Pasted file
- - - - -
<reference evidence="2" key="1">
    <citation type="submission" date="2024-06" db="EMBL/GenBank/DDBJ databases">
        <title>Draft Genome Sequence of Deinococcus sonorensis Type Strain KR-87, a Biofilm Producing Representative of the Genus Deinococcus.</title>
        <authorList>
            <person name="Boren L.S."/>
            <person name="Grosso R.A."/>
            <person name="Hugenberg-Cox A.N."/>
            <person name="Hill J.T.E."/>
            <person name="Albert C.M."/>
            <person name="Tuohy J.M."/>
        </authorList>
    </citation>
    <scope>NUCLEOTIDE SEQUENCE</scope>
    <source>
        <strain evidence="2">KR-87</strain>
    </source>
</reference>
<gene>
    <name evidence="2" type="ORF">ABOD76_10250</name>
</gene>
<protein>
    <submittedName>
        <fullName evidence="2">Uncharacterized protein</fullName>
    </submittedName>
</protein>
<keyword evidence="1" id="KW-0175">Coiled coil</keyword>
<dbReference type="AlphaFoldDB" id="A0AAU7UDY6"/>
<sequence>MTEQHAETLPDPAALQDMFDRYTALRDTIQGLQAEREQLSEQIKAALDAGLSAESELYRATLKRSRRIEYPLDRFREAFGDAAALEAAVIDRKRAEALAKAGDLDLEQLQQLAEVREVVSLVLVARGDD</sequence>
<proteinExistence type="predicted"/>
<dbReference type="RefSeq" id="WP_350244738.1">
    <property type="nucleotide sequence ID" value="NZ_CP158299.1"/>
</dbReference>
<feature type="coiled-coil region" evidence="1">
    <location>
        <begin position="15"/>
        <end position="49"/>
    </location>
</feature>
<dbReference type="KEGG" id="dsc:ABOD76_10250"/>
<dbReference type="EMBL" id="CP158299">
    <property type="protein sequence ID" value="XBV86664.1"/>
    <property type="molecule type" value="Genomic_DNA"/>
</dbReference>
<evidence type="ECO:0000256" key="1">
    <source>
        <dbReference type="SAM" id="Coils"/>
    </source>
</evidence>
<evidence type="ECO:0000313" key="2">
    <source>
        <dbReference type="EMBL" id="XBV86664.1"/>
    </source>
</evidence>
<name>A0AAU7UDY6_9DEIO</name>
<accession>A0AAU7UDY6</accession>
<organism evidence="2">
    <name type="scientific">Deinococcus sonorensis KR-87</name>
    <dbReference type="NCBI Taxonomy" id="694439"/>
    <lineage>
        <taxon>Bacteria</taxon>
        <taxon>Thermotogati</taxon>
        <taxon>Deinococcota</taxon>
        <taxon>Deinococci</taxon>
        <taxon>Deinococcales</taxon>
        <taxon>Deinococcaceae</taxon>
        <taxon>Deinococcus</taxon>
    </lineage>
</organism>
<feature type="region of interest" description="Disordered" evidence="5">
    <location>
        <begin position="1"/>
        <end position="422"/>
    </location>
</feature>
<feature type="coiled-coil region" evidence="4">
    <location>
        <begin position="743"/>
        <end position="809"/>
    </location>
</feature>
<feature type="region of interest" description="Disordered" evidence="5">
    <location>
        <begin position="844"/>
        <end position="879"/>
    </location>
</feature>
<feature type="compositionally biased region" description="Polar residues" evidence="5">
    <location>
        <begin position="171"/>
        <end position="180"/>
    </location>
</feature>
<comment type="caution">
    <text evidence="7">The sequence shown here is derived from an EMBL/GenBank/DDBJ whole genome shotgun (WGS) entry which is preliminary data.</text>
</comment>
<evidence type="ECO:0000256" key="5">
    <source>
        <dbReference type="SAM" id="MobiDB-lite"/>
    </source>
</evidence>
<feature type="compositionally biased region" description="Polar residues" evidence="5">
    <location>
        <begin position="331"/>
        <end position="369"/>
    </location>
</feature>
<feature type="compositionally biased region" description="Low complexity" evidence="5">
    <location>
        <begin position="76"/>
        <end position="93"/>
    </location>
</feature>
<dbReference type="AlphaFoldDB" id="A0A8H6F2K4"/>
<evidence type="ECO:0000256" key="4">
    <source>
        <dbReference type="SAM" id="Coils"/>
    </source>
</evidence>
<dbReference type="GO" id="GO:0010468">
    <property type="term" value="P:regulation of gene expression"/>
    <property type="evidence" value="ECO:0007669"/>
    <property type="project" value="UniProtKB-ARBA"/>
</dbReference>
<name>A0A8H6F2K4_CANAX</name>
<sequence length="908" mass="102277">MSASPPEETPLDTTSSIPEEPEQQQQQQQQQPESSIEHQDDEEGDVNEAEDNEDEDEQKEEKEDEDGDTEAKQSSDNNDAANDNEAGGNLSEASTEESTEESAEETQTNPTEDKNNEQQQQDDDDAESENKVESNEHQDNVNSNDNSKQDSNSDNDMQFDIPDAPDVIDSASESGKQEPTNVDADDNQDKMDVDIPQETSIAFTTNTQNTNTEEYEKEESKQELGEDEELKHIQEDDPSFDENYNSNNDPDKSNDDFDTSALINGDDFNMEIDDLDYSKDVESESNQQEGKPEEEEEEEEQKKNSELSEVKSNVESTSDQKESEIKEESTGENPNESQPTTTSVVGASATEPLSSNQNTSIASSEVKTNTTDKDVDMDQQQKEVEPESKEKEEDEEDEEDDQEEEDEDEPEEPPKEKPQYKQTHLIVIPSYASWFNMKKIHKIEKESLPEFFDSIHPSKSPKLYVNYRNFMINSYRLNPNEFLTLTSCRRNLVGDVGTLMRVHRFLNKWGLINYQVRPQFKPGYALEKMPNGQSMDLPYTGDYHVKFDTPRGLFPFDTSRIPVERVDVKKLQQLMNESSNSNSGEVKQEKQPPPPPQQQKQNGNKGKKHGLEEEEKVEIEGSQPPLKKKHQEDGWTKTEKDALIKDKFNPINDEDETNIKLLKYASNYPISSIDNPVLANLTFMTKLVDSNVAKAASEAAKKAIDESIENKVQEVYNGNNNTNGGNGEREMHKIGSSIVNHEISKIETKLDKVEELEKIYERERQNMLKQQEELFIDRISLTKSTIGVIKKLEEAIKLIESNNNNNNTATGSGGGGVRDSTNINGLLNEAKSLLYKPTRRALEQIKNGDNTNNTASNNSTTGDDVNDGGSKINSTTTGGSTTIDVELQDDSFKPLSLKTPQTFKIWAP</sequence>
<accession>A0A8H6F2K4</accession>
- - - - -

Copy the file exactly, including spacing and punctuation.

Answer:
<reference evidence="2" key="1">
    <citation type="submission" date="2024-06" db="EMBL/GenBank/DDBJ databases">
        <title>Draft Genome Sequence of Deinococcus sonorensis Type Strain KR-87, a Biofilm Producing Representative of the Genus Deinococcus.</title>
        <authorList>
            <person name="Boren L.S."/>
            <person name="Grosso R.A."/>
            <person name="Hugenberg-Cox A.N."/>
            <person name="Hill J.T.E."/>
            <person name="Albert C.M."/>
            <person name="Tuohy J.M."/>
        </authorList>
    </citation>
    <scope>NUCLEOTIDE SEQUENCE</scope>
    <source>
        <strain evidence="2">KR-87</strain>
    </source>
</reference>
<gene>
    <name evidence="2" type="ORF">ABOD76_10250</name>
</gene>
<protein>
    <submittedName>
        <fullName evidence="2">Uncharacterized protein</fullName>
    </submittedName>
</protein>
<keyword evidence="1" id="KW-0175">Coiled coil</keyword>
<dbReference type="AlphaFoldDB" id="A0AAU7UDY6"/>
<sequence>MTEQHAETLPDPAALQDMFDRYTALRDTIQGLQAEREQLSEQIKAALDAGLSAESELYRATLKRSRRIEYPLDRFREAFGDAAALEAAVIDRKRAEALAKAGDLDLEQLQQLAEVREVVSLVLVARGDD</sequence>
<proteinExistence type="predicted"/>
<dbReference type="RefSeq" id="WP_350244738.1">
    <property type="nucleotide sequence ID" value="NZ_CP158299.1"/>
</dbReference>
<feature type="coiled-coil region" evidence="1">
    <location>
        <begin position="15"/>
        <end position="49"/>
    </location>
</feature>
<dbReference type="KEGG" id="dsc:ABOD76_10250"/>
<dbReference type="EMBL" id="CP158299">
    <property type="protein sequence ID" value="XBV86664.1"/>
    <property type="molecule type" value="Genomic_DNA"/>
</dbReference>
<evidence type="ECO:0000256" key="1">
    <source>
        <dbReference type="SAM" id="Coils"/>
    </source>
</evidence>
<evidence type="ECO:0000313" key="2">
    <source>
        <dbReference type="EMBL" id="XBV86664.1"/>
    </source>
</evidence>
<name>A0AAU7UDY6_9DEIO</name>
<accession>A0AAU7UDY6</accession>
<organism evidence="2">
    <name type="scientific">Deinococcus sonorensis KR-87</name>
    <dbReference type="NCBI Taxonomy" id="694439"/>
    <lineage>
        <taxon>Bacteria</taxon>
        <taxon>Thermotogati</taxon>
        <taxon>Deinococcota</taxon>
        <taxon>Deinococci</taxon>
        <taxon>Deinococcales</taxon>
        <taxon>Deinococcaceae</taxon>
        <taxon>Deinococcus</taxon>
    </lineage>
</organism>
<feature type="region of interest" description="Disordered" evidence="5">
    <location>
        <begin position="1"/>
        <end position="422"/>
    </location>
</feature>
<feature type="coiled-coil region" evidence="4">
    <location>
        <begin position="743"/>
        <end position="809"/>
    </location>
</feature>
<feature type="region of interest" description="Disordered" evidence="5">
    <location>
        <begin position="844"/>
        <end position="879"/>
    </location>
</feature>
<feature type="compositionally biased region" description="Polar residues" evidence="5">
    <location>
        <begin position="171"/>
        <end position="180"/>
    </location>
</feature>
<comment type="caution">
    <text evidence="7">The sequence shown here is derived from an EMBL/GenBank/DDBJ whole genome shotgun (WGS) entry which is preliminary data.</text>
</comment>
<evidence type="ECO:0000256" key="5">
    <source>
        <dbReference type="SAM" id="MobiDB-lite"/>
    </source>
</evidence>
<feature type="compositionally biased region" description="Polar residues" evidence="5">
    <location>
        <begin position="331"/>
        <end position="369"/>
    </location>
</feature>
<feature type="compositionally biased region" description="Low complexity" evidence="5">
    <location>
        <begin position="76"/>
        <end position="93"/>
    </location>
</feature>
<dbReference type="AlphaFoldDB" id="A0A8H6F2K4"/>
<evidence type="ECO:0000256" key="4">
    <source>
        <dbReference type="SAM" id="Coils"/>
    </source>
</evidence>
<dbReference type="GO" id="GO:0010468">
    <property type="term" value="P:regulation of gene expression"/>
    <property type="evidence" value="ECO:0007669"/>
    <property type="project" value="UniProtKB-ARBA"/>
</dbReference>
<name>A0A8H6F2K4_CANAX</name>
<sequence length="908" mass="102277">MSASPPEETPLDTTSSIPEEPEQQQQQQQQQPESSIEHQDDEEGDVNEAEDNEDEDEQKEEKEDEDGDTEAKQSSDNNDAANDNEAGGNLSEASTEESTEESAEETQTNPTEDKNNEQQQQDDDDAESENKVESNEHQDNVNSNDNSKQDSNSDNDMQFDIPDAPDVIDSASESGKQEPTNVDADDNQDKMDVDIPQETSIAFTTNTQNTNTEEYEKEESKQELGEDEELKHIQEDDPSFDENYNSNNDPDKSNDDFDTSALINGDDFNMEIDDLDYSKDVESESNQQEGKPEEEEEEEEQKKNSELSEVKSNVESTSDQKESEIKEESTGENPNESQPTTTSVVGASATEPLSSNQNTSIASSEVKTNTTDKDVDMDQQQKEVEPESKEKEEDEEDEEDDQEEEDEDEPEEPPKEKPQYKQTHLIVIPSYASWFNMKKIHKIEKESLPEFFDSIHPSKSPKLYVNYRNFMINSYRLNPNEFLTLTSCRRNLVGDVGTLMRVHRFLNKWGLINYQVRPQFKPGYALEKMPNGQSMDLPYTGDYHVKFDTPRGLFPFDTSRIPVERVDVKKLQQLMNESSNSNSGEVKQEKQPPPPPQQQKQNGNKGKKHGLEEEEKVEIEGSQPPLKKKHQEDGWTKTEKDALIKDKFNPINDEDETNIKLLKYASNYPISSIDNPVLANLTFMTKLVDSNVAKAASEAAKKAIDESIENKVQEVYNGNNNTNGGNGEREMHKIGSSIVNHEISKIETKLDKVEELEKIYERERQNMLKQQEELFIDRISLTKSTIGVIKKLEEAIKLIESNNNNNNTATGSGGGGVRDSTNINGLLNEAKSLLYKPTRRALEQIKNGDNTNNTASNNSTTGDDVNDGGSKINSTTTGGSTTIDVELQDDSFKPLSLKTPQTFKIWAP</sequence>
<accession>A0A8H6F2K4</accession>